Waste Management


Waste Management Bins

Waste management or waste disposal is a broad term that encompasses the collection, handling, transportation and disposal of human generated waste.

There are many different types of waste, all of which require different methods of disposal and management. Waste can be liquid, gaseous or solids.

Introduction To Waste | Waste Management 2020 | Environmental Science | LetsTute

Types of Waste

  • Biohazardous Waste – Waste from medical or clinical settings that contains infectious materials such as blood, human tissue, sharps, contaminated supplies and fluids. Biohazardous waste can also be generated in veterinary settings.
  • Biomedical Waste – Similar to Biohazardous waste, Biomedical waste includes sharps, absorbent items such as bandages, cotton and gauze contaminated with blood or other bodily fluids. Non-absorbent medical items such as catheters, gloves, gowns are all considered Biomedical waste if they are contaminated with blood or other bodily fluids.
  • Biological Waste – Solid biological material that causes or has the capability of causing disease or infection. Waste generated from diagnostic, research or teaching activities during manipulation or cleanup are classed as biological waste. Also included is biomedical waste, animals that have died from disease and other waste considered capable of transmitting pathogens to humans or animals.
  • Chemical Waste – Refers to any gaseous, liquid or solid chemical substances which is disposed of, or managed irresponsibly, could cause hazards to animal and human health and to the environment.
  • Electronic Waste (E-Waste) – Refers to discarded electrical or electronic devices including TV’s, computers, mobile phones, tablets and any type of home appliance. IT equipment, including monitors, lamps, electronic toys, tools (battery or electric), medical devices and control instruments are all classed as E-Waste once they have reached the end of its useful life and discarded.
  • Household Waste – Commonly referred to trash or garbage, household waste refers to waste which is generated by a domestic property, building or self-contained part of a building which is used wholly for the purposes of living accommodation. Domestic waste includes food waste, recyclable waste (plastics, paper, glass bottles, jars, aluminum cans), packaging and/or garden waste.
  • Industrial Waste – Unwanted materials produced as an aside from industrial operations such as manufacturing, building, mining and mills. Waste from industry can include but not limited to solid, liquid, sludge, hazardous (toxic or non-toxic) and non-hazardous. Examples include construction waste (concrete, dirt, gravel and masonry), manufacturing waste (scrap metal, scrap timber, oil, solvents and chemicals).
  • Municipal Waste – This is a broad term used to define waste collected from and treated by or for municipalities. It covers household waste, including bulky waste, waste from the commercial and trade sector, offices, institutions and small businesses. Also included is garden and yard waste, street sweepings and the contents of litter bins.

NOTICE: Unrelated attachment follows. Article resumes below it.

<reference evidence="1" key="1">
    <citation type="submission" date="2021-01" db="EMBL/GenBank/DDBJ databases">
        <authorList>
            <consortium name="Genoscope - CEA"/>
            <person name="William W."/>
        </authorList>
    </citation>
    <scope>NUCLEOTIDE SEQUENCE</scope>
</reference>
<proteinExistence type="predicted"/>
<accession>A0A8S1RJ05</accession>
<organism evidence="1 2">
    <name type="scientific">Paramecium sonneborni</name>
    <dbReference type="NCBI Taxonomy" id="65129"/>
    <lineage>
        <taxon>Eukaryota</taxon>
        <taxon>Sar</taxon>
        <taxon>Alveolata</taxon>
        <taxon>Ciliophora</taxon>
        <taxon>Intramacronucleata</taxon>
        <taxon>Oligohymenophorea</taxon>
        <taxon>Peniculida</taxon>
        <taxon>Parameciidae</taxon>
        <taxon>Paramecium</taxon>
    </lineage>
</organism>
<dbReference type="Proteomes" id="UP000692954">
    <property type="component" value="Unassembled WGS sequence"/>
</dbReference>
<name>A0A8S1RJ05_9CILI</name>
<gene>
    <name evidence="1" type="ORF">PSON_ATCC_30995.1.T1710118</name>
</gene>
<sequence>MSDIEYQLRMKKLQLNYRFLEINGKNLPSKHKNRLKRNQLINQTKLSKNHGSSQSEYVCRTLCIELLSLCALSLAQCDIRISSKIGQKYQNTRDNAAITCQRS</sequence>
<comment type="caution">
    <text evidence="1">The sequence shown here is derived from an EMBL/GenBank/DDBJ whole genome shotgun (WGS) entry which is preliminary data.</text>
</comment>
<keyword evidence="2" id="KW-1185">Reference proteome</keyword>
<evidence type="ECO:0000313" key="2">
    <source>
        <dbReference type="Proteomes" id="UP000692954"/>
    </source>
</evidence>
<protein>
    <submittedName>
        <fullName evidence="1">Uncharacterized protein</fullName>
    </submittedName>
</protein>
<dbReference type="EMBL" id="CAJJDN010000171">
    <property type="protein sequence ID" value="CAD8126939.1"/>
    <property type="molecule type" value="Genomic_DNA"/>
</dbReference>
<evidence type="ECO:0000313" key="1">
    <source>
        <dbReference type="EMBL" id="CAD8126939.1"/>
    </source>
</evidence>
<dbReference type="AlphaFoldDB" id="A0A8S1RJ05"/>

• Organic Waste – A broad term used to describe anything produced by agriculture, households or industry that originates from living organisms, animals and plants and is biodegradable. Examples of organic waste include food, paper, wood, sewage sludge and garden waste.
  • Radioactive Waste – Sometimes referred to as nuclear waste, it is a by product of several activities including medical procedures, nuclear reactors for power generation, nuclear research, nuclear weapons reprocessing and some agricultural and industrial applications. The storage and disposal of radioactive waste is tightly regulated by governments in order to protect human health and the environment.

The Circular Economy

Humans Changed the Face of the Earth, Now We Rethink Our Future | Ellen MacArthur Foundation

As can be seen, there are many types of waste, but most of what we call waste is not garbage or rubbish. In today’s global economy, we take raw materials to produce a product and then when that product has outlived its usefulness or stops working entirely, we throw it away.

That so-called waste product could in many cases be reused, repaired or recycled. However, in today’s global economy, less than 10% of resources are actually used more than once. Resources are getting scarcer, and it doesn’t take a genius to work out that if we carry on the way we are, we will eventually exhaust those resources. Then what happens!

There is a principle called the circular economy, which aims to make use of resources for as long as possible while also limiting waste.

In a circular economy, we can ideally reuse products that one user no longer needs or if that product is broken or no longer works, it can be repaired or remanufactured. Alternatively, that so-called waste product can be recycled. Waste has value, and we need to recognize that value.